Pub closed after youth brawl to be restaurant; LICENCE FOR ALCOHOL WITH FULL MEALS ONLY.
A PUB closed down after drunk children were seriously injured in fights will reopen as a restaurant.
Elfyn Wyn Jones has been granted a licence to run the Saracen's Head Hotel on Corwen Road in Cerrigydrudion, despite concerns raised by North Wales Police at a meeting of Conwy council's licensing sub-committee.
The establishment was shut in January after staff sold alcohol to underage drinkers and failed to control them when things got out of hand.
Children suffered serious injuries during disorder at the pub in April and September last year, with police saying customers were also put "at serious risk" of falling or wandering into the A5.
During Thursday's meeting, members of the sub-committee granted the licence with strict rules over its terms of operation.
The original application contained plans for a pub which would have been open until 11pm on weekdays and Sundays and until midnight on Fridays and Saturdays.
But the hearing was told those plans had since changed.
Ruthin councillor Stephen Beach, speaking on behalf of the applicant, said: "He wants it to be run as a restaurant.
"As you know, there was a serious incident 12 months ago and he knows that needs to be addressed.
"It is to be run as a family premises."
Cllr Beach said Mr Jones wanted the facility to be run as a bed and breakfast in the long term, and was willing to accept any conditions required of him.
But concerns were raised at the meeting by Aaron Haggas, central licensing manager for North Wales Police.
"The concern from me is that the applicant is very eager to satisfy North Wales Police," he said. "That is a concern because North Wales Police are not running this premises. We are not putting forward this application."
Mr Haggas said this issue was highlighted by the fact that the application had substantially changed just before the meeting.
He added that there was a sense of denial about the previous issues at the pub, at which Mr Jones previously helped out.
"The applicant said to me that it was local people at fault not the premises," said Mr Haggas.
"To shoulder the blame to local people was a concern to me."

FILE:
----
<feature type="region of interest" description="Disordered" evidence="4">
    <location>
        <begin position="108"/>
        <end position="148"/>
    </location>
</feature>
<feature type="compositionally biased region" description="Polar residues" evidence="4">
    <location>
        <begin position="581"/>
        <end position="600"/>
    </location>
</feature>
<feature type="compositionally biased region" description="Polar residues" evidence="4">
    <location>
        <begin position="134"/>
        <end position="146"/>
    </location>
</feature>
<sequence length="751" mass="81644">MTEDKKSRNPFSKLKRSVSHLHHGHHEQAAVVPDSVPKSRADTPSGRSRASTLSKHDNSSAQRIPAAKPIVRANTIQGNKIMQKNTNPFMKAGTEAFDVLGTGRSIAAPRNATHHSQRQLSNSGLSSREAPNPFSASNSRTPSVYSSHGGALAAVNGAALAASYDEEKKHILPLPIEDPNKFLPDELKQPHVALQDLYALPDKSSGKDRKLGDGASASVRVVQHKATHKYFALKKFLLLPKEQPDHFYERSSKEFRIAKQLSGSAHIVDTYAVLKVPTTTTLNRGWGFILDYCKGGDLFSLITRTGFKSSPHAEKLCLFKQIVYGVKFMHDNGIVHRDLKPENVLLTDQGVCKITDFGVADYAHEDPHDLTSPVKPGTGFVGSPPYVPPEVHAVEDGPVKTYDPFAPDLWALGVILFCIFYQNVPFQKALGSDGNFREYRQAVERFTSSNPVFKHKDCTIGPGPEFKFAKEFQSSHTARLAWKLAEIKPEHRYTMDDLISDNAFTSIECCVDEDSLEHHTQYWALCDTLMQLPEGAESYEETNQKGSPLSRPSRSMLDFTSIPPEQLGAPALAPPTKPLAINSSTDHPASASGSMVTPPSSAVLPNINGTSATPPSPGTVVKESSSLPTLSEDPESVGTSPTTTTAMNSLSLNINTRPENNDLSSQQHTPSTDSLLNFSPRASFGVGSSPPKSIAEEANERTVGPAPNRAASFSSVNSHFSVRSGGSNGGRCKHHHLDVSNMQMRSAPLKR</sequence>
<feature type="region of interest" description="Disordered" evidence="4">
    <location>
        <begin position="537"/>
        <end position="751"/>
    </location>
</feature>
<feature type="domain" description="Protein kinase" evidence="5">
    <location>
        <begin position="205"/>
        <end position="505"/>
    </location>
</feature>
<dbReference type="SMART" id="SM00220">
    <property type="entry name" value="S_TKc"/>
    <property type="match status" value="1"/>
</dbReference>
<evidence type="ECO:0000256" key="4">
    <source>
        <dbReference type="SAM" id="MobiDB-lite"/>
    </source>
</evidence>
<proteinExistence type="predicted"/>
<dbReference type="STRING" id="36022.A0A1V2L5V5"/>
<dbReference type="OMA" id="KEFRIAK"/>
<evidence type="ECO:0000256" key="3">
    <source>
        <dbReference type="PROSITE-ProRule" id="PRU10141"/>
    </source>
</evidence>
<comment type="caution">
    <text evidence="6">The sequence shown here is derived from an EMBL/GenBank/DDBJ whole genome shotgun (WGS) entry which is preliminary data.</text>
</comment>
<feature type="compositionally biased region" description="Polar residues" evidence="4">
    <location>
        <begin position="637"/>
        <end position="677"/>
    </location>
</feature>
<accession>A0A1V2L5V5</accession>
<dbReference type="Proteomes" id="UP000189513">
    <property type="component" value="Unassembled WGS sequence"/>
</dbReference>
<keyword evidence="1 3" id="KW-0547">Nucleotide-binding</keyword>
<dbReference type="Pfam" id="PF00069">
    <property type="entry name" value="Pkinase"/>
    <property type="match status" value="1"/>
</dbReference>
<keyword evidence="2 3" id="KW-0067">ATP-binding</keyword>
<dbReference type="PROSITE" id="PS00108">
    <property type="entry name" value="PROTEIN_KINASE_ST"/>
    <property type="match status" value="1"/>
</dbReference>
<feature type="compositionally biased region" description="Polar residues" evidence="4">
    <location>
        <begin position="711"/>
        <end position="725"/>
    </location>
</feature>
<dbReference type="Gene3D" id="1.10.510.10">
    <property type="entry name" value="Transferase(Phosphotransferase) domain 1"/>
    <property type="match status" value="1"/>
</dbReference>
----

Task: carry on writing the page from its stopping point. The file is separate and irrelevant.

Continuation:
Mr Haggas said he was concerned about the applicant's lack of experience and worried that Mr Jones would turn to Tracey Speakman for guidance, who was previously a licensee and will be involved in the new enterprise.
The committee decided to approve the application but imposed several conditions, including the premises closing at 10pm and not opening at all on New Year's Eve or the day of the Cerrig Show, where violence had previously flared.
They also imposed a large number of conditions surrounding safety and the protection of children that had been suggested by North Wales Police.
The committee said no alcohol could be consumed outside the premises, and that alcohol could only be served to people having a "sit down, substantial meal".
The Daily Post previously reported that, in April 2016, children had been allowed to get drunk on the premises.
It was alleged they ended up fighting in the A5 and a 16-yearold boy suffered a head injury after being assaulted.
On the day of the Cerrig Show on September 3 last year, police were called to reports of customers fighting.
Crowds dispersed when officers arrived.
Further investigations revealed that two 17-year-old boys, who had allegedly been drinking, had reportedly suffered fractured jaws after being attacked.
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|Publication:||Daily Post (Conwy, Wales)|
|Date:||Oct 14, 2017|
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